Posts Tagged ‘Income Taxes’

‘Entitlements’ and welfare: the difference

December 2, 2014

There’s a big difference, easy to not notice, between “entitlements”, such as Social Security and Medicare, and “welfare”, such as Temporary Assistance to Needy Families.

Social Security and Medicare are paid for through special earmarked funds, which the people who benefit from these programs pay into.  They are different from welfare programs, which are paid for through general tax revenues, mainly the income tax.

Gary Flamenhaft, a guest poster on the Club Orlov web log, has a good explanation of how this works.

Some people criticized my claim about the Tea Party’s reason for shutting down the government: “They thought that the welfare system is bankrupting the country.  This is a laughable claim, because welfare spending looks negligible when compared to military spending.”

They pointed to the $850 billion Social Security program, the $821 billion Medicaid and Medicare program, and the $521 billion in other mandatory programs, calling them “welfare.”

There is just one problem with this critique: none of these programs are funded using the income tax. They are called entitlements, and the way you entitle yourself to them is by paying into them using a special payroll tax. Same goes for unemployment insurance, by the way.

entitlements720All of these are funded using something that is called a tax, but in essence they are joint savings accounts that you hold in common with many other people, with some rules on how the money is then spent on those who have paid into them.

Clearly, the Tea Party doesn’t like these joint savings accounts either.  We still need to distinguish them from “welfare,” or we won’t even know what we are talking about.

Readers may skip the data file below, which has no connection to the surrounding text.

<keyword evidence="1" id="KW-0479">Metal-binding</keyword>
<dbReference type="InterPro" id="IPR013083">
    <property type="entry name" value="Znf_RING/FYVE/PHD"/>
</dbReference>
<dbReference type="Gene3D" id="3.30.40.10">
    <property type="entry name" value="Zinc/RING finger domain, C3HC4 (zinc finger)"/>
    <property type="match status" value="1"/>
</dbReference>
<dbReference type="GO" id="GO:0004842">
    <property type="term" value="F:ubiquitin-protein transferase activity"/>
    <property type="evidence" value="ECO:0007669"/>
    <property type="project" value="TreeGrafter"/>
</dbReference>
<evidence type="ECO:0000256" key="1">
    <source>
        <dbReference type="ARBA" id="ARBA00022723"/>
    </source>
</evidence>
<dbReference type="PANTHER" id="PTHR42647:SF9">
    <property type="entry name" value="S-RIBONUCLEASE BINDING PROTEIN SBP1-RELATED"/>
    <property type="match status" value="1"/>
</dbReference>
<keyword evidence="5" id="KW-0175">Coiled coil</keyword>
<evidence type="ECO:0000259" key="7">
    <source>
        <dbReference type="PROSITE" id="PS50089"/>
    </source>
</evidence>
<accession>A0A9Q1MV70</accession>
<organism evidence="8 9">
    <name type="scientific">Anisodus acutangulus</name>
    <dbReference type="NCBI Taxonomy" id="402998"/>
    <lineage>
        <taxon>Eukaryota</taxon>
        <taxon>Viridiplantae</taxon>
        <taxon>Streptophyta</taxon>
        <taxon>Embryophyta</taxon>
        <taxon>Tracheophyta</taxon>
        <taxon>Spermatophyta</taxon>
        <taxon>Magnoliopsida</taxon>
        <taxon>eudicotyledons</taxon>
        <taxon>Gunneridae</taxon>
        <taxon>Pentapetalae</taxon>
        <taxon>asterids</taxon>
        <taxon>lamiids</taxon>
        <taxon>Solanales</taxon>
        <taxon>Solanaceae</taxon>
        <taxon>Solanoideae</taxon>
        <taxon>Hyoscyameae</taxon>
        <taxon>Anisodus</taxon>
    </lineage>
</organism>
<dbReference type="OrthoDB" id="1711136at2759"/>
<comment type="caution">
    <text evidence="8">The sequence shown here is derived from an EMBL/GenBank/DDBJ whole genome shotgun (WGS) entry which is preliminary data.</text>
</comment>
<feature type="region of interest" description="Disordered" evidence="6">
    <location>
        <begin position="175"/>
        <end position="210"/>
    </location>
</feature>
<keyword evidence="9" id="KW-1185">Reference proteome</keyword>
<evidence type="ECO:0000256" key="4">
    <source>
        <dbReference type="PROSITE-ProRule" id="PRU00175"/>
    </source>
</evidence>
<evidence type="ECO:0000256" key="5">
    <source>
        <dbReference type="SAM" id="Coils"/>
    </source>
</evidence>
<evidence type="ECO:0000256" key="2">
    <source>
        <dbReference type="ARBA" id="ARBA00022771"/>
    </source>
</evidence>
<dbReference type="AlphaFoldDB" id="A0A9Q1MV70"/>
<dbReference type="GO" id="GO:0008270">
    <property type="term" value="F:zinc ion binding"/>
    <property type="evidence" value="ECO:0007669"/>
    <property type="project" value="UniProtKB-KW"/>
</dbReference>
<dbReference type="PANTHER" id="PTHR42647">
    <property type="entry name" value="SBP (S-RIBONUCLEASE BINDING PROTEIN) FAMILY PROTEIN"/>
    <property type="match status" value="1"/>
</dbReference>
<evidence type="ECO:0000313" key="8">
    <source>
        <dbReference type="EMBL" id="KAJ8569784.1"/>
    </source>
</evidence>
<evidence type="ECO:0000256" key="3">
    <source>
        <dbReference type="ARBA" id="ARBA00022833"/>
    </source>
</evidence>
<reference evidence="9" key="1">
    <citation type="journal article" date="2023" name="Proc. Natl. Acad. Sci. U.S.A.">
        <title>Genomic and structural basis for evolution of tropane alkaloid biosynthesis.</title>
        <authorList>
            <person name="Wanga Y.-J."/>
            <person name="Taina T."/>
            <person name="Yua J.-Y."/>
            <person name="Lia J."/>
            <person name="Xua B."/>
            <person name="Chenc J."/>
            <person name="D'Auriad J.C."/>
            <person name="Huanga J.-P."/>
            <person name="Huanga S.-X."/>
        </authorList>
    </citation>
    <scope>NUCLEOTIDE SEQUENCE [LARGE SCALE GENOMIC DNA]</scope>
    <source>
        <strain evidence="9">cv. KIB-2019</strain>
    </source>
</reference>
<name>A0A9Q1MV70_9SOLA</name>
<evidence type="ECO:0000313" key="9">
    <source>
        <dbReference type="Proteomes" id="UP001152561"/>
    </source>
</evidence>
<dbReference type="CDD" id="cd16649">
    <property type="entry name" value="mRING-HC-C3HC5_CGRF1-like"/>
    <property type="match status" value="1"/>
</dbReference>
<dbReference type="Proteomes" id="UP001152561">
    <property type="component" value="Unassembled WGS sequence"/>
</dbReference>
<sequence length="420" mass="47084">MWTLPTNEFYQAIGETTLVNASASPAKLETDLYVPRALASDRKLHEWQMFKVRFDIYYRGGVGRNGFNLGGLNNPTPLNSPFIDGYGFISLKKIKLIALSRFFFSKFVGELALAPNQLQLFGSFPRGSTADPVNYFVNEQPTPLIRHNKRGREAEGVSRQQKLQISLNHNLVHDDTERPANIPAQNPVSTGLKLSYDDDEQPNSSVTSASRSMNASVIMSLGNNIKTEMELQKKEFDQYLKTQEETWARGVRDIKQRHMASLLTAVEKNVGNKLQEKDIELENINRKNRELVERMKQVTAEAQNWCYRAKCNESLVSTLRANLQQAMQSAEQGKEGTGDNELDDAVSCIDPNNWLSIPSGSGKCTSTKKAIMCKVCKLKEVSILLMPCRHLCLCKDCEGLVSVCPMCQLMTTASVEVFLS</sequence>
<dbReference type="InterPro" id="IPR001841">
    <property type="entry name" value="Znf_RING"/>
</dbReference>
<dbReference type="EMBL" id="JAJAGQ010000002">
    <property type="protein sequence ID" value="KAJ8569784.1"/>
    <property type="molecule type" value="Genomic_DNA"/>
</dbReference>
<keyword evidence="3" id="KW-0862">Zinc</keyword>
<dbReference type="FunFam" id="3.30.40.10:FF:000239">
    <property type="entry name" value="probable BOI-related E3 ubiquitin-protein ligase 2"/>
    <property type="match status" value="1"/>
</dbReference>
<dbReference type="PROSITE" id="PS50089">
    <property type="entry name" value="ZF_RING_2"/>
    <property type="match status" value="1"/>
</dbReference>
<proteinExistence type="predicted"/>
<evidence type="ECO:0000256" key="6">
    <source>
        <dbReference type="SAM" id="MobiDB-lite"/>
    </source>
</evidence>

If you are not aware of this, the employer and employee each pay half of the payroll tax to the government, although if you are self-employed—lucky you!—you get to pay both halves.  [snip]

If you look at the US budget, on Table S-4 p. 168, you will see the distinction between mandatory programs paid by payroll tax and “appropriated” programs paid by income tax. There may be some overlap, but this gives you a general idea:

  • Subtotal, mandatory programs: $2,234 billion.
  • Subtotal, appropriated programs: $1,174 billion.


A look at taxes in perspective

December 11, 2012
Double click to enlarge

Double click to enlarge

If we return to Clinton-era tax rates, taxes will still be low by historic standards.

Keep in mind that the tax rates shown are only the top marginal rates, paid on income above a certain threshold.  Most people, including the very rich, are taxed at a lower overall rate.

Hat tip to The 21 Blog.

Let the upper-bracket tax cuts expire

April 14, 2010

Chart added 9/9/10

During the George W. Bush administration, federal income taxes were reduced by a few percentage points for all income classes.  But it is the tax reductions for upper income brackets, and not the tax reductions that affected the vast majority of the American public, that threw the government into deficit.

During the Eisenhower years, the top income tax rate was 91 percent.  Millionaires and billionaires didn’t pay 91 percent of all their income in taxes, of course, only that above a certain threshold, and only when they couldn’t find a way to shelter it. During the Kennedy years, the top rate was 70 percent. I don’t advocate restoring those rates, but growth in jobs and wages was a lot better during the Eisenhower-Kennedy era than it is now.

An estimated 47 percent of American households will pay no federal income taxes at all for 2009, a record figure. (These households will, of course, pay sales taxes, payroll taxes and other taxes.)  Some people who worry about rich people paying too much also worry about poor and working-class Americans paying too little; they think the way to provide incentives to work harder is to make rich people richer and poor people poorer.

I don’t think any segment of the population should bear the entire burden of taxation, but you would hardly do that by allowing the Bush-era tax cuts to expire, and the tax rate to revert to 39.6 percent from 35 percent, on income in excess of $250,000 a year for couples and $200,000 for individuals. The 39.6 percent rates did not prevent the wealthiest 1 percent of Americans from increasing both the amount of their wealth and their share of the national income.

Chart added 9/9/10